D.E. Shaw’s Influence and the Real Internet Revolution

What is extremely notable about the development of D.E. Shaw & Co. is the close political connections that the company and its founder had with the US Democratic Party in general and the Clintons in particular. In 1986, Shaw left Columbia University to join Morgan Stanley & Co., becoming vice-president there for “automated analytical trading technology”. Soon, he had formed D.E. Shaw & Co. as a separate entity, and by 1992 he was also becoming heavily involved in US politics.

When Bill Clinton was running for federal office, Shaw became central to the would-be President’s plans to reform the US Commerce Department. In 1992, Shaw wrote a white paper for Clinton which mapped out his proposed reform programme. In August 1993, Shaw also donated $50,000 in what is termed “soft money” to the Democratic National Committee, but these were not the only funds which Shaw would go on to give the DNC and its affiliates. Over the course of Clinton’s two-term presidency, Shaw actually donated over $700,000 in soft and hard funds to the governing Democrats.

Only four months after his initial $50,000 donation to the DNC, Shaw participated in the Clinton-Gore economic conference, which took place on Clinton’s home turf of Little Rock, Arkansas, discussing investments in new technologies. In January 1993—the same month that Jeffrey Epstein was invited to the nascent Clinton White House—Shaw recommended increasing the funding for technology research; reforming the US patent system; and several other policies which he claimed would foster technological innovation and increase American economic competitiveness.

In November 1993, still in his first year of office, Clinton signed an executive order which established the President’s Committee of Advisors on Science and Technology (PCAST), a private-sector advisory group which was to advise the White House Office of Science and Technology Policy. On 4 August 1994, Shaw was one of the nineteen members appointed to PCAST. Out of the nineteen appointed, eight had contributed either to Clinton’s campaigns, Gore’s campaigns, or the Democratic Party. It was around this time that Jeff Bezos left D.E. Shaw & Co. to form Amazon. David Shaw’s activity advising the Clinton administration did not end in 1994. In fact, Shaw was advising Clinton, Gore and the DNC on various matters throughout the Clinton presidency.

By 1998, D.E. Shaw & Co. had become a success story, with much of the meat and bones behind its public face still veiled in mystery. The runaway success of its mysterious and complicated dealings had often induced journalists and mainstream media outlets to detach themselves from reality and become overly positive in covering this powerful and well-connected hedge fund.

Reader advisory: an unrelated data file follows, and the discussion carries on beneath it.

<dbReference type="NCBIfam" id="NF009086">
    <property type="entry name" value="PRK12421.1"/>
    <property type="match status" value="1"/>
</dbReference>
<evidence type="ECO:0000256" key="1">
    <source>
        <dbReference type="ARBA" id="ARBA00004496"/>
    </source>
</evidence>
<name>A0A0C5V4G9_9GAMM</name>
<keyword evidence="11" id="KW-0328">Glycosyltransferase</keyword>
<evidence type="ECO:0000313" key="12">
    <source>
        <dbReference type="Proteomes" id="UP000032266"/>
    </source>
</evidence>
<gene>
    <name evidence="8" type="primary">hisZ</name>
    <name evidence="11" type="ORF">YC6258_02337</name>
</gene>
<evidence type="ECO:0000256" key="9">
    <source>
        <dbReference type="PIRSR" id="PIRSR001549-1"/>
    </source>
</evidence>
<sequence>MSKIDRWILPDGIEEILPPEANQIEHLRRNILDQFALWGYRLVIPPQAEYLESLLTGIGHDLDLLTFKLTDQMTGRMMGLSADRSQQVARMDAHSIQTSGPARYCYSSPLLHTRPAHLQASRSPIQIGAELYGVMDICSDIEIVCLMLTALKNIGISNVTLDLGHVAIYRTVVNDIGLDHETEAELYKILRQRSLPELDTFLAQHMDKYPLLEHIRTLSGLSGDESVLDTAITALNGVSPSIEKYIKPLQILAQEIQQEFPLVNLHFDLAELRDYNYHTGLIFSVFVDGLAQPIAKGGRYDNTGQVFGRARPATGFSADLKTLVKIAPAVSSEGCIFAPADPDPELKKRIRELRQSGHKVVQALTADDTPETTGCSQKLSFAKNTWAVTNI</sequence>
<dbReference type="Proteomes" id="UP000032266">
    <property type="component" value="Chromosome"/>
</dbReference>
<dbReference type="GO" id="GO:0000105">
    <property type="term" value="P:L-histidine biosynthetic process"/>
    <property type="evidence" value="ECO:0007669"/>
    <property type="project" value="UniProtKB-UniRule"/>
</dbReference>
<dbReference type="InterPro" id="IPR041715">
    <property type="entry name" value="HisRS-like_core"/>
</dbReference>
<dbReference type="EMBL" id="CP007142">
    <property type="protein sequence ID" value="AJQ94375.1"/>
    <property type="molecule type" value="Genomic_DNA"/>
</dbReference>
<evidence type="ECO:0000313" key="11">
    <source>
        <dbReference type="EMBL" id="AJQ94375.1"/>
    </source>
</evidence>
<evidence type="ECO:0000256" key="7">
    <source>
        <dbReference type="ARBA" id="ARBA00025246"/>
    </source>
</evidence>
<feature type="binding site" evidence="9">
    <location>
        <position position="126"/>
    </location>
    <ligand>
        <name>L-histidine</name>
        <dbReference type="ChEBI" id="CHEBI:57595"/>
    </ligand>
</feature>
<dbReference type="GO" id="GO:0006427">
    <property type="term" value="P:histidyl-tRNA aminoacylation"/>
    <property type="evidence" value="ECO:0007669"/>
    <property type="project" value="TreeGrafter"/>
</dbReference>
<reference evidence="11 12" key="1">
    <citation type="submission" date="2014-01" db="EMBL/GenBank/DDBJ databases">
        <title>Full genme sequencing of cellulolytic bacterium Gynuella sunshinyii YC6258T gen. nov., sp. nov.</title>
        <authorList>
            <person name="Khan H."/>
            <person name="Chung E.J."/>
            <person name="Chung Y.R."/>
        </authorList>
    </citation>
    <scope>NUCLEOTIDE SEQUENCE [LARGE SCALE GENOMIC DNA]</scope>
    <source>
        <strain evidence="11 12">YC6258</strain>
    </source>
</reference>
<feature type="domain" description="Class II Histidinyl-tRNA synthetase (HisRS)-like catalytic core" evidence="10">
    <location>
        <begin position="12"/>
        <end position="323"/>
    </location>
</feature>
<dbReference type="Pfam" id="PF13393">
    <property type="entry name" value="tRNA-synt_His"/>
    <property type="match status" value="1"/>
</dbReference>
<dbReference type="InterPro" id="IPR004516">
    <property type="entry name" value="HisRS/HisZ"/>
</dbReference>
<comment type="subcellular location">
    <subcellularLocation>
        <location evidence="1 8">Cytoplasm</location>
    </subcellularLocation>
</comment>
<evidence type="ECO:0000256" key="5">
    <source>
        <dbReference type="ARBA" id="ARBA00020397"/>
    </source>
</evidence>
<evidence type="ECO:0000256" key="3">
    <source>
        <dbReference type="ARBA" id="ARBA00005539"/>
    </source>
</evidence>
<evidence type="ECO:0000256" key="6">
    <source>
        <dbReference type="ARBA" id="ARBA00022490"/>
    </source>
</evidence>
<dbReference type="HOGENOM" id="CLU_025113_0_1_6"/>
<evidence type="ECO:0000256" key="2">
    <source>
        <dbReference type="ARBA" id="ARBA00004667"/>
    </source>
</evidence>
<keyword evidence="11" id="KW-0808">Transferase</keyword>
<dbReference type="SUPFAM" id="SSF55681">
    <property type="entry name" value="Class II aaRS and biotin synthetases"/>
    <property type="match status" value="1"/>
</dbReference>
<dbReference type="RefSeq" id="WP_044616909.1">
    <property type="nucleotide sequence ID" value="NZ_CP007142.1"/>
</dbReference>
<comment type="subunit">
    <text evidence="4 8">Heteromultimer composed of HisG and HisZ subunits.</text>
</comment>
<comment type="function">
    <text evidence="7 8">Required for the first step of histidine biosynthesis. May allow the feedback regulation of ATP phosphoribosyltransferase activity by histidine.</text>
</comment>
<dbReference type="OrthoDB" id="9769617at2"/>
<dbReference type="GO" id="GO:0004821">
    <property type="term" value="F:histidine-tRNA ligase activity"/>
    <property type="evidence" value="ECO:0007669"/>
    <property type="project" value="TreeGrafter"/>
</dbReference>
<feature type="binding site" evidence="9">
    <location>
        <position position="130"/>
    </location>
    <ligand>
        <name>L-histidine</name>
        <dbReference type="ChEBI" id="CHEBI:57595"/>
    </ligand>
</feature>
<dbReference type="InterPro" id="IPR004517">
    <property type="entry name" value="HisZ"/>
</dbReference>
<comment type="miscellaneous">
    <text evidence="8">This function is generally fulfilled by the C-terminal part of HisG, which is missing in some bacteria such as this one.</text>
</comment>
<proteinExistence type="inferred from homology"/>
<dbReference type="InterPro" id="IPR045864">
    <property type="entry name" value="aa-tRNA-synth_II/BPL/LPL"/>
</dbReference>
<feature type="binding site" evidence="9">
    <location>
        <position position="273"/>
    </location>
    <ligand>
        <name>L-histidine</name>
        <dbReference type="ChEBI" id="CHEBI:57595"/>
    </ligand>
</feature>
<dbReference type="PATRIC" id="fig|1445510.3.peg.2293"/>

However, D.E. Shaw & Co.’s era of positive spin was beginning to hit the buffers. The New York Times journalist, Joseph Kahn wrote an article on 21 July 1998 entitled The Quantitative Leap; Investing by the Numbers Doesn’t Offer a Great Edge, which began with a rhetorical question:

Put some of the world’s smartest math scholars together with the fastest computers. Give them a wealth of historical data and a few billion dollars. Do they have a chance of predicting swings in the stock market?

The article investigated the supposed success of D.E. Shaw in particular. After much consideration of whether Shaw and employees had been completely successful and whether quantitive trading was quite all it had been made out to be, the conclusion of the article seems to sum up the reality of the situation aptly, with a quantitive strategist named Edgar Peters being quoted as stating:

The idea of some Holy Grail strategy that works a majority of the time is nice, but it is just a dream […] If anyone could really predict [the market] with any degree of reliability, the market would die.

It was soon evident that D.E. Shaw & Co.’s techniques were not as reliable as many had made them out to be, and massive amounts of money was about to be lost as the ‘quant’ bubble finally burst.

D.E. Shaw & Co. was a hedge fund like nothing which had ever existed before, and by 1998 its staff had also made themselves a too-big-to-fail behemoth. Shaw had managed to build a hedged bond portfolio—through the Bank of America—which included $10 billion in US Treasury securities, as well as $4 billion in Japanese bonds. In 1997, the bank lent $1.4 billion to D.E. Shaw & Co.; however, as a Los Angeles Times article in October 1998 described:

Wild swings in markets worldwide caused severe trading losses for many such hedge funds with large, leveraged bets on stocks and bonds.

The banks original loan to D.E. Shaw & Co. was unsecured, leaving the Bank of America to take the financial hit: a $372 million write-down. No matter the losses, D.E. Shaw & Co. still managed to hold on to its total capital of $47.3 billion, with assets at the time totalling $600 billion. By December 1998, it was being reported that D.E. Shaw & Co. was cutting its workforce just before the Christmas holidays.

Quantitive Ending